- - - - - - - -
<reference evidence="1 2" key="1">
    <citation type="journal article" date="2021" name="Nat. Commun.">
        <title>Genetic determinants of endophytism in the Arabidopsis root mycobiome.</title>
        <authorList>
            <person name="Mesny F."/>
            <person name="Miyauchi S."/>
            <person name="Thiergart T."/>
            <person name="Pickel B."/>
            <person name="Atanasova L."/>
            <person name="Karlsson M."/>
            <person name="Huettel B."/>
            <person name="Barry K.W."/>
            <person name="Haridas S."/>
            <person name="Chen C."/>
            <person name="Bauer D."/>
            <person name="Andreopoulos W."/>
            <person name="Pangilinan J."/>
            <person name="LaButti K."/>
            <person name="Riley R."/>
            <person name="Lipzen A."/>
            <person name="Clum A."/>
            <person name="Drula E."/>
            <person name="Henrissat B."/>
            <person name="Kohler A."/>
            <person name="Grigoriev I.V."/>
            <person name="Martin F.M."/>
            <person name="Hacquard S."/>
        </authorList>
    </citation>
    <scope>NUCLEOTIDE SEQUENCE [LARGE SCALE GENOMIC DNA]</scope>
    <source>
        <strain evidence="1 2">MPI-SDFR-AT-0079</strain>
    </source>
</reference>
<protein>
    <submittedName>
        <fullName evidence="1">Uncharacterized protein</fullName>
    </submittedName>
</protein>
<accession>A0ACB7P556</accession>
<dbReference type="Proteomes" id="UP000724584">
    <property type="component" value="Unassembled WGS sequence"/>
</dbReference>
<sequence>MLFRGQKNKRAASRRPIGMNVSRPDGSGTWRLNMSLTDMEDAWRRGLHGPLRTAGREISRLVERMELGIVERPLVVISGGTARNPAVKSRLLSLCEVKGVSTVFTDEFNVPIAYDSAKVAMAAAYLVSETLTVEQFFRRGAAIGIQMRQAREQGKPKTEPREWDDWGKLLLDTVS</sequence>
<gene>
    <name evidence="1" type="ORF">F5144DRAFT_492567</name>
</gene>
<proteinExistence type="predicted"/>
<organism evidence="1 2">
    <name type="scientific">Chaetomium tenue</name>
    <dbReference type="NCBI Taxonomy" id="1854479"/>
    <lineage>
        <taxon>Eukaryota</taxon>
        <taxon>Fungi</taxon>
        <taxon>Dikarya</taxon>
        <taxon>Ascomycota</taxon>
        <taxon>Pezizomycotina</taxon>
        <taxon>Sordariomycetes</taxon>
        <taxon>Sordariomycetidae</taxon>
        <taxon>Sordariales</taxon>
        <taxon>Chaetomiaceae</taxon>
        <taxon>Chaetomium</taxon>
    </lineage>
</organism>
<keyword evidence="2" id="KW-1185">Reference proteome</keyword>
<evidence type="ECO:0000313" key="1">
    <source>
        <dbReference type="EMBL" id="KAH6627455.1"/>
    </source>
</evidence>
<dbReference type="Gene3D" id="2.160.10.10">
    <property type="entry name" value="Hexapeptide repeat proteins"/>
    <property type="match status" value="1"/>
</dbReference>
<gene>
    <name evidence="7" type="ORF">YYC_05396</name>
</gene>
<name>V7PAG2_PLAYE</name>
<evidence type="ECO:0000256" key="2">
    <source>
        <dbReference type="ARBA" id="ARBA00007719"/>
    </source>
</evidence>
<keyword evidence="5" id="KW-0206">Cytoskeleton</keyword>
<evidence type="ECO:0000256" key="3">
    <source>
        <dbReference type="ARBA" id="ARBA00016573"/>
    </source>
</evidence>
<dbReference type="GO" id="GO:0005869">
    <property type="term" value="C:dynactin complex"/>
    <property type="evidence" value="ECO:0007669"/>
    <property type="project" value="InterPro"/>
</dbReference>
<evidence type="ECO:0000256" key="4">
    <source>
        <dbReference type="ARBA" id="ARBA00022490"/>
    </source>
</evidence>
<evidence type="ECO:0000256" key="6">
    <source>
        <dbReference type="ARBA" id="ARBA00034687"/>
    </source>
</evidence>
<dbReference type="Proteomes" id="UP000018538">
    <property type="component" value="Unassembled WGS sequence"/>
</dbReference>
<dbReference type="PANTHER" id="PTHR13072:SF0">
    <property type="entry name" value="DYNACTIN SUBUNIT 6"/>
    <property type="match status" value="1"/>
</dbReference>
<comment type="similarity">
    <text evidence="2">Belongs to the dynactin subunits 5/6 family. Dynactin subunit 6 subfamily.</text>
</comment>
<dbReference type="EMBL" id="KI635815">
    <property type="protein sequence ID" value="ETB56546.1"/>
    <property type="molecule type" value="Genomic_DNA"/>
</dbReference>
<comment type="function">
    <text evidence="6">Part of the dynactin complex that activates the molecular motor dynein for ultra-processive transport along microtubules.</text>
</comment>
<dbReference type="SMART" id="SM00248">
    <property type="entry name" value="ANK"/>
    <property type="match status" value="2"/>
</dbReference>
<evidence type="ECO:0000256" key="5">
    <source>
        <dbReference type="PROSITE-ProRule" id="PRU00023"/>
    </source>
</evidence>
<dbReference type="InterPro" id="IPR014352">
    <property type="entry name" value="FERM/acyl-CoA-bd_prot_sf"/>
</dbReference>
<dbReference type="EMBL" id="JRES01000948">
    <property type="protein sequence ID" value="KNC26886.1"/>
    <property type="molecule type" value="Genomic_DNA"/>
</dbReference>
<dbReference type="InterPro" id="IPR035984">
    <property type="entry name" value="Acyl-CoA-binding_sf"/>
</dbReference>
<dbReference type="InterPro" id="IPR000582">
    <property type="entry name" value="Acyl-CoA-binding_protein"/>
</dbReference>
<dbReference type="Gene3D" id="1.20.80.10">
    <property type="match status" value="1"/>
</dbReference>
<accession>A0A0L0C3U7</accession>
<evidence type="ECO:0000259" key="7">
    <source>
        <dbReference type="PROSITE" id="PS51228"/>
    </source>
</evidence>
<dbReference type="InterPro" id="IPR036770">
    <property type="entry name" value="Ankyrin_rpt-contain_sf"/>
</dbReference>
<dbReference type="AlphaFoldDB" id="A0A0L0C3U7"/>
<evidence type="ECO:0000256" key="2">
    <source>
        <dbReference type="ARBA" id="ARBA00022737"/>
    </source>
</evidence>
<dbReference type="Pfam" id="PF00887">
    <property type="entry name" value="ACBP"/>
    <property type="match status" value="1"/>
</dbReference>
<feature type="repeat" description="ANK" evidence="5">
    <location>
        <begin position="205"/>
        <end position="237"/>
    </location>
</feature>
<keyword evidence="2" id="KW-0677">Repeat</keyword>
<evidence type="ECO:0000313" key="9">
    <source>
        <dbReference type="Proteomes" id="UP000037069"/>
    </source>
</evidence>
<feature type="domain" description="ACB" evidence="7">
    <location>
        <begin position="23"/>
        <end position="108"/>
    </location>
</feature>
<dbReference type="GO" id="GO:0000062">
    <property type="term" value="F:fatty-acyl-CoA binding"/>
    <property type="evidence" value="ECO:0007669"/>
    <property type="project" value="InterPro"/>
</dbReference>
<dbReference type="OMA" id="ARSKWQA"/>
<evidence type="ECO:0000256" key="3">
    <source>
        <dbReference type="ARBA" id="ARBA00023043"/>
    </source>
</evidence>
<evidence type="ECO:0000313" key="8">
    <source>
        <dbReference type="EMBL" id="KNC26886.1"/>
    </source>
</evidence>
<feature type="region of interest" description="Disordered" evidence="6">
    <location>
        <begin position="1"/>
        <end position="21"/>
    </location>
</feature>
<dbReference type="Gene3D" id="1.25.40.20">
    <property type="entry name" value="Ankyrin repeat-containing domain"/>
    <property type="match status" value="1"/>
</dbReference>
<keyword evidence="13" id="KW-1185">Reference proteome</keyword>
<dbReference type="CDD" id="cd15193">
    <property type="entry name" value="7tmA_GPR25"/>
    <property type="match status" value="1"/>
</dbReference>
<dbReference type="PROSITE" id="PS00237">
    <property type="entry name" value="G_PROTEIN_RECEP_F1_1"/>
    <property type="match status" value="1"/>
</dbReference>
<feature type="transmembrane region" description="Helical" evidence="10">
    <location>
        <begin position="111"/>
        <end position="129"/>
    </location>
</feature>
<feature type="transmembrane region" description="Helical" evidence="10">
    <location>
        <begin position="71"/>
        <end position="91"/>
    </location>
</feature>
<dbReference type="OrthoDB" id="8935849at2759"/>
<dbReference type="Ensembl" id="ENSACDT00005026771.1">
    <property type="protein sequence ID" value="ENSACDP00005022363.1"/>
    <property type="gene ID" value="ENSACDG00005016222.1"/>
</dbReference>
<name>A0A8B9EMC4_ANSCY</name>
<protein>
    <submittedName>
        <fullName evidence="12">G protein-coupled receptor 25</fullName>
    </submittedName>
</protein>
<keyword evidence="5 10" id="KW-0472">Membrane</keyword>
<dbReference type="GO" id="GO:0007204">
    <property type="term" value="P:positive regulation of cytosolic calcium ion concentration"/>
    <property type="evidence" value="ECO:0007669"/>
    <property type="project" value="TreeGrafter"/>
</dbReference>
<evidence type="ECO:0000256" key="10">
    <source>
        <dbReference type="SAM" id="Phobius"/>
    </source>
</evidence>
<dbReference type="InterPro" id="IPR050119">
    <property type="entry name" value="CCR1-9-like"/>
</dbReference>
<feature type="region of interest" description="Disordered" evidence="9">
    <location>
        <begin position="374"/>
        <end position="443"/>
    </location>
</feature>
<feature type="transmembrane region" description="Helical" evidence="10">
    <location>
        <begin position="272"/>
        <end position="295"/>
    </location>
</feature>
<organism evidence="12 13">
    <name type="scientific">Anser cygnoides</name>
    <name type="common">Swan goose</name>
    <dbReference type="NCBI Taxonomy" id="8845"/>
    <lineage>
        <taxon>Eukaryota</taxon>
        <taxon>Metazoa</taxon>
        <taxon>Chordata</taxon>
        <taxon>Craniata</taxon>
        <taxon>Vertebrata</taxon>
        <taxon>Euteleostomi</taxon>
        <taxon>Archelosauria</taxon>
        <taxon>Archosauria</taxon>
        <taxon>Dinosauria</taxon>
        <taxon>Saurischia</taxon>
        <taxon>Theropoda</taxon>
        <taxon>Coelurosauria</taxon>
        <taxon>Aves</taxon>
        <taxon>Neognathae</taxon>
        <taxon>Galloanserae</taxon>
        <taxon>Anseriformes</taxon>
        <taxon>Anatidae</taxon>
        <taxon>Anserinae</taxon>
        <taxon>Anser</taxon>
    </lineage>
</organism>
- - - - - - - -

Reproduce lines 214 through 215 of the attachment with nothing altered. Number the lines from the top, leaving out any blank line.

</dbReference>
<dbReference type="PROSITE" id="PS00237">